Source ISCC-NBS
B: Normalized to [0–255] (byte)

At right is displayed the color light mauve.

This color is also called pale lavender. The source of this color is the ISCC-NBS Dictionary of Color Names (1955)--Color dictionary used by stamp collectors to identify the colors of stamps—See sample of the color Lavender (R) #209: [1]


[edit] Opera mauve

Opera Mauve
About these coordinatesAbout these coordinates
— Color coordinates —
Hex triplet #B784A7
RGBB (r, g, b) (183, 132, 167)
HSV (h, s, v) (276°, 20%, 62%)
Source ISCC-NBS
B: Normalized to [0–255] (byte)

At right is displayed the color opera mauve.

The first recorded use of opera mauve as a color name in English was in 1927. [6]

[edit] Mauve taupe

Mauve Taupe
About these coordinatesAbout these coordinates
— Color coordinates —
Hex triplet #915F6D
RGBB (r, g, b) (145, 95, 109)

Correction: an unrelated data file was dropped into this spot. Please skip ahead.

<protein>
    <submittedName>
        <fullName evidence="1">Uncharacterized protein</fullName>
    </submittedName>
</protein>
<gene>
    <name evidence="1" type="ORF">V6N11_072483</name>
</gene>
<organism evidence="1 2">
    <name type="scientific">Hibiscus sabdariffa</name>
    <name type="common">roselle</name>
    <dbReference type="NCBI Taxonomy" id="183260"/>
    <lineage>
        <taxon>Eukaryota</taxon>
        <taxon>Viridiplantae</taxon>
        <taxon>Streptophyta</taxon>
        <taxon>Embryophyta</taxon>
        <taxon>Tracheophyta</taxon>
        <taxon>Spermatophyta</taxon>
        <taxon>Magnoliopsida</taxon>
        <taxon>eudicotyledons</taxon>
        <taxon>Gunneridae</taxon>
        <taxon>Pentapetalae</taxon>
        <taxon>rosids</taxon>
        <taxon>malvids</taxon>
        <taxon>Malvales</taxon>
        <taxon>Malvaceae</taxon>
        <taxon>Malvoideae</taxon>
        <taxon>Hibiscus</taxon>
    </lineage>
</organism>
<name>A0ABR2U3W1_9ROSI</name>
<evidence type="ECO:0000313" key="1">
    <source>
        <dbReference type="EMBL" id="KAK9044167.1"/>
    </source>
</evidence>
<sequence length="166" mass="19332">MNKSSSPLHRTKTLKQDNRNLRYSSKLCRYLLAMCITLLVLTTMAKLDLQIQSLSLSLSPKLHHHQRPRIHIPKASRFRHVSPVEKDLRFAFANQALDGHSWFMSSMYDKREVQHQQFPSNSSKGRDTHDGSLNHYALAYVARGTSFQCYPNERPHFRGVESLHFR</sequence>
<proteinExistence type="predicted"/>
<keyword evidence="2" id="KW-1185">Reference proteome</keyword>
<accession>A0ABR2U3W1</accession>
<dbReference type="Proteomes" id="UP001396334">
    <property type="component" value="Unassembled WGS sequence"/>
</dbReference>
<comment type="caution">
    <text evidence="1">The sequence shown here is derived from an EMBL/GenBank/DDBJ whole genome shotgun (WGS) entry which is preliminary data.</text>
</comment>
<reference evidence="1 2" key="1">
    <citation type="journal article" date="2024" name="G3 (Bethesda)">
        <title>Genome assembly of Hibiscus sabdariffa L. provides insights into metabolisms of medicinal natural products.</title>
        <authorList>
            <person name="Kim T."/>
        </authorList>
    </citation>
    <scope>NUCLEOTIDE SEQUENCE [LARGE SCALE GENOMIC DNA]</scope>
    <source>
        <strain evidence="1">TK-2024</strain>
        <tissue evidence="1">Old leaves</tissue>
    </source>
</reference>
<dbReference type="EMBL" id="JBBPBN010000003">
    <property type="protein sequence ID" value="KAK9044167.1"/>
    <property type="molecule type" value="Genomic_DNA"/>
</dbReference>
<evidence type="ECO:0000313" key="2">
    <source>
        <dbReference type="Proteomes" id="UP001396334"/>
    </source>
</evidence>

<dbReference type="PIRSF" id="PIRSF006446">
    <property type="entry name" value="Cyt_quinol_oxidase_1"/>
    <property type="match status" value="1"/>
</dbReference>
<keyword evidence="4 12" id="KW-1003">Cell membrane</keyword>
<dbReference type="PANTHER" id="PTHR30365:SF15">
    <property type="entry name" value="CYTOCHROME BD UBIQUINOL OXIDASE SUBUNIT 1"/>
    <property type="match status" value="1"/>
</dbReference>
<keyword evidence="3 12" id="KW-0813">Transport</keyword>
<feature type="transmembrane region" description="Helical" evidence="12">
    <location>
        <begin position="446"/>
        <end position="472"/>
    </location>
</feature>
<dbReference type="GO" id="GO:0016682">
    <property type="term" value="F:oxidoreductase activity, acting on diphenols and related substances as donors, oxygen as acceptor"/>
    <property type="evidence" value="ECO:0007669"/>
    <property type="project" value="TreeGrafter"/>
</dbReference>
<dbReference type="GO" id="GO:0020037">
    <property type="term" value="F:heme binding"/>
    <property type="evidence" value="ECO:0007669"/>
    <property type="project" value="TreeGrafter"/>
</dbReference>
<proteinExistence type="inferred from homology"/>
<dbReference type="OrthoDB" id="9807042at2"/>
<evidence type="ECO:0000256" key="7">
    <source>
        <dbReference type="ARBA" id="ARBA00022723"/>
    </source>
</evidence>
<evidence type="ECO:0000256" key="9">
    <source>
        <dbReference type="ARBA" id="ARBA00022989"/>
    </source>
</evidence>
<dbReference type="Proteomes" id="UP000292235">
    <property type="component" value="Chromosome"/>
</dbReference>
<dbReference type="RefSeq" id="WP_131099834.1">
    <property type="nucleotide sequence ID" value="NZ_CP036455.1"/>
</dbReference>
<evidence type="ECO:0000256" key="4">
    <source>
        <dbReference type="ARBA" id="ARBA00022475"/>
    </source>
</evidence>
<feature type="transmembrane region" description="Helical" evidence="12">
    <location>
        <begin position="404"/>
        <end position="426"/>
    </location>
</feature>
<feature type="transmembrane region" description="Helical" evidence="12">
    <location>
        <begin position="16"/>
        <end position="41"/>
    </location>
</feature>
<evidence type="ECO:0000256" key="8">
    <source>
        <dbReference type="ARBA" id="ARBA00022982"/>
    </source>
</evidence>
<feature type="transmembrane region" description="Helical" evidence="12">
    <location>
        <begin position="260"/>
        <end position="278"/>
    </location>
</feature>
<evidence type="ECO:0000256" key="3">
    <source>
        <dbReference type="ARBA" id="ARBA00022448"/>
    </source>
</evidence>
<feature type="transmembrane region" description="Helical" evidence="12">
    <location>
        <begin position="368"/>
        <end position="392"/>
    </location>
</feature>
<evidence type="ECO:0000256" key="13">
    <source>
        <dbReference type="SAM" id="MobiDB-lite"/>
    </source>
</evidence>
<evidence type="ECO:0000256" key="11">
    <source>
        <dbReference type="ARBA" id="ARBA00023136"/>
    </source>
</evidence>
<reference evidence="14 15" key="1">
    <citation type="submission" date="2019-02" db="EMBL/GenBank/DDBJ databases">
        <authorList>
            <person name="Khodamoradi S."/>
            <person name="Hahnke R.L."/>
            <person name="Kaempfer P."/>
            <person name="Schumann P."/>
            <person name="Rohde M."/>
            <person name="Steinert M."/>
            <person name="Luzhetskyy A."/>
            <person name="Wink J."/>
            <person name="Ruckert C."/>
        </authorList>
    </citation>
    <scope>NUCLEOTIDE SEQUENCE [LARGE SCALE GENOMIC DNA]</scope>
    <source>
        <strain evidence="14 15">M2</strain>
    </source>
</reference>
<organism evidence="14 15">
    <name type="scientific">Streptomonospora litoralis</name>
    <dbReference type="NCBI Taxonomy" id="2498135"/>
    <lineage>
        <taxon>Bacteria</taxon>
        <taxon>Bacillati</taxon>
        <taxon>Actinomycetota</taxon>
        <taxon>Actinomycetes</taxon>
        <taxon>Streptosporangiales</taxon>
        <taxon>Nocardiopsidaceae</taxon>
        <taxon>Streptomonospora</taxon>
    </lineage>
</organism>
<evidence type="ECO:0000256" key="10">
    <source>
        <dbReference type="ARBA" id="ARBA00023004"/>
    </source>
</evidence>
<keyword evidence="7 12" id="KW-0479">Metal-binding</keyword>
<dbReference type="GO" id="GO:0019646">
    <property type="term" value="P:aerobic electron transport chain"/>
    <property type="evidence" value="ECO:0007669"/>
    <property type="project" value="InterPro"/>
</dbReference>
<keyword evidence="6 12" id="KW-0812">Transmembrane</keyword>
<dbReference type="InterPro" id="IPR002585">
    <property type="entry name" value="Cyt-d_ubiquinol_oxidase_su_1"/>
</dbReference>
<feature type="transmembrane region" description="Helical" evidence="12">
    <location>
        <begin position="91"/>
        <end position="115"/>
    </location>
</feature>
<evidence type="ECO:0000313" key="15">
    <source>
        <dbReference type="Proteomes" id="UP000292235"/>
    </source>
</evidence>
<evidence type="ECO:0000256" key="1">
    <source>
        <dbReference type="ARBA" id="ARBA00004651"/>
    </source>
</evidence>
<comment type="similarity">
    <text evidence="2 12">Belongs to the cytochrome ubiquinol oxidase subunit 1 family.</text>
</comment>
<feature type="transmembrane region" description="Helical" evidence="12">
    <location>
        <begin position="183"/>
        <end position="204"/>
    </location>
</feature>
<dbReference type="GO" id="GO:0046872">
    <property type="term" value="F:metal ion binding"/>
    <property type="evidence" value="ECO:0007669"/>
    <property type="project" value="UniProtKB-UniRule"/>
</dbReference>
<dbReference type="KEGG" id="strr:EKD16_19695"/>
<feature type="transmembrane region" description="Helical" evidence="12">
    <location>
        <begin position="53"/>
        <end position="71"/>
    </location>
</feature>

HSV (h, s, v) (285°, 37%, 54%)
Source ISCC-NBS
B: Normalized to [0–255] (byte)

The color displayed at right is mauve taupe.

The first recorded use of mauve taupe as a color name in English was in 1925. [7]

See the article on taupe to see additional shades of taupe.

[edit] Old mauve

Old Mauve
About these coordinatesAbout these coordinates
— Color coordinates —
Hex triplet #673147
RGBB (r, g, b) (103, 49, 71)
HSV (h, s, v) (336°, 52%, 40[8]%)
Source ISCC NBS
B: Normalized to [0–255] (byte)

At right is displayed the color old mauve.

The first recorded use of old mauve as a color name in English was in 1925. [9]

The source of this color is the ISCC-NBS Dictionary of Color Names (1955)--Color dictionary used by stamp collectors to identify the colors of stamps—See sample of the color Old Mauve (Color Sample #259) displayed on indicated page: [2]


[edit] Shades of mauve color comparison chart

  • Light Mauve (Hex: #DCD0FF) (RGB: 220, 208, 255)